silicone guide implanted with biochemicalcues to help nerve regeneration. The guide's effectiveness was tested in the lab usingrats. To achieve their results, researchers useda 3D scanner to reverse engineer the structure of a rat's sciatic nerve. They then useda specialized, custombuilt 3D printer to print a guide for regeneration. Incorporatedinto the guide were 3Dprinted chemical cues to promote both motor and sensory nerve regeneration.The guide was then implanted into the rat by surgically grafting it to the cut endsof the nerve. Within about 10 to 12 weeks, the rat's ability to walk again was improved.Scanning and printing takes about an hour,
but the body needs several weeks to regrowthe nerves previous studies have shown regrowth of linearnerves, but this is the first time a study has shown the creation of a custom guide forregrowth of a complex nerve like the Yshaped sciatic nerve that has both sensory and motorbranches. The exciting next step would be to implantthese guides in humans rather than rats In cases where a nerve is unavailable forscanning, the researcher said there could someday be a â€œlibraryâ€� of scanned nervesfrom other people that s could use to create closely matched 3Dprinted guidesfor patients.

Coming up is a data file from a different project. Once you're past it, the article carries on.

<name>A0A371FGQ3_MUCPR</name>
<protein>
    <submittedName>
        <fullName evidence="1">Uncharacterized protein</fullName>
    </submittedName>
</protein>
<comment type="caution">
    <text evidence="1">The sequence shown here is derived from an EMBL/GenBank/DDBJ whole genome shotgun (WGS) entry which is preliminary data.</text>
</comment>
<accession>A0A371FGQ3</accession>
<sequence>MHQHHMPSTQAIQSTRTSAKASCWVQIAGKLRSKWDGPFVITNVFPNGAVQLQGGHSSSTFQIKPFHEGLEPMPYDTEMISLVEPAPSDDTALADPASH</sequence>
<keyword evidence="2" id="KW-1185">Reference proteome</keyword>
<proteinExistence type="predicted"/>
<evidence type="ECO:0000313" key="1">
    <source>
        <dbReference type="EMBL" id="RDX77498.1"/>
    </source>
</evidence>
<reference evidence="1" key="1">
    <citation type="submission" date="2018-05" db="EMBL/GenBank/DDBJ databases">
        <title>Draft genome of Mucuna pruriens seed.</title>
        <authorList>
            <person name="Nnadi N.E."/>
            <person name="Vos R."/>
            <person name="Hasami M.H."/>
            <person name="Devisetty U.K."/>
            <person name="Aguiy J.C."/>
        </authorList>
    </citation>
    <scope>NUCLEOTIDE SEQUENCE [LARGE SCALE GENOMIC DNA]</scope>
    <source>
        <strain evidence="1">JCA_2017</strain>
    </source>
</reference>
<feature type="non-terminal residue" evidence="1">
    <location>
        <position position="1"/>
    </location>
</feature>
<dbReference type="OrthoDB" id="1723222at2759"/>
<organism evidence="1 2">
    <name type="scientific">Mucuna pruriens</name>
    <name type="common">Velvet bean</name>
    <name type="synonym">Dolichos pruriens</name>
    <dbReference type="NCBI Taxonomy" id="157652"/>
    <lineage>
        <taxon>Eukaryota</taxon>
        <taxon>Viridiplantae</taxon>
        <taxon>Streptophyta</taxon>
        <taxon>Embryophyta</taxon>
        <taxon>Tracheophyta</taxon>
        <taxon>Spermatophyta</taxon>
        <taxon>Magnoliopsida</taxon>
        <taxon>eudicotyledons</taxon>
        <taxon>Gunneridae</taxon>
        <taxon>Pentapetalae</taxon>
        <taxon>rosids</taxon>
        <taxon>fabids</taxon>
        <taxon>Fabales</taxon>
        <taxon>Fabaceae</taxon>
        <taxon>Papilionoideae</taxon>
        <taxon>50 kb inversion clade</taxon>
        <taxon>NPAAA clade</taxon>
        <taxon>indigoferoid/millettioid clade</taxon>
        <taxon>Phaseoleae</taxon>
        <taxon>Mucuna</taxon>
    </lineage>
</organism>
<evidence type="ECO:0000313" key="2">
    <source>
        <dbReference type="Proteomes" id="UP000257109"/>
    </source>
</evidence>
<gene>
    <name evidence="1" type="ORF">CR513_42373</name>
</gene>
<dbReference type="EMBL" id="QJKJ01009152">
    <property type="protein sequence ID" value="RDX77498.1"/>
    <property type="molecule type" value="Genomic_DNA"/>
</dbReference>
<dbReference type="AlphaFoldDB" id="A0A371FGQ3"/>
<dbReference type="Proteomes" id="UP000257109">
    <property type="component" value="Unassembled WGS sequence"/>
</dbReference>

Helping the body regrow nerves Science Nation
â™«MUSICâ™« MILES O'BRIEN: Combat, cancer and accidents all can cause devastating nerve injuries. Sometimes, the body heals on its own. CHRISTINE SCHMIDT: Your peripheral nerves are the ones in the arms and the face, have an inherent ability to regenerate but only under ideal circumstances. MILES O'BRIEN: With support from the National Science
Foundation, University of Florida Biomedical Engineer Christine Schmidt is working to restore nerve function when injuries are more complicated. SURGEON: Took that muscle and rotated it, took it over the back of his elbow to cover â€“ MILES O'BRIEN: Surgeons can sometimes move a nerve from one part of a patient's body to another. Schmidt has developed a method that grafts cadaver tissue onto the damaged area to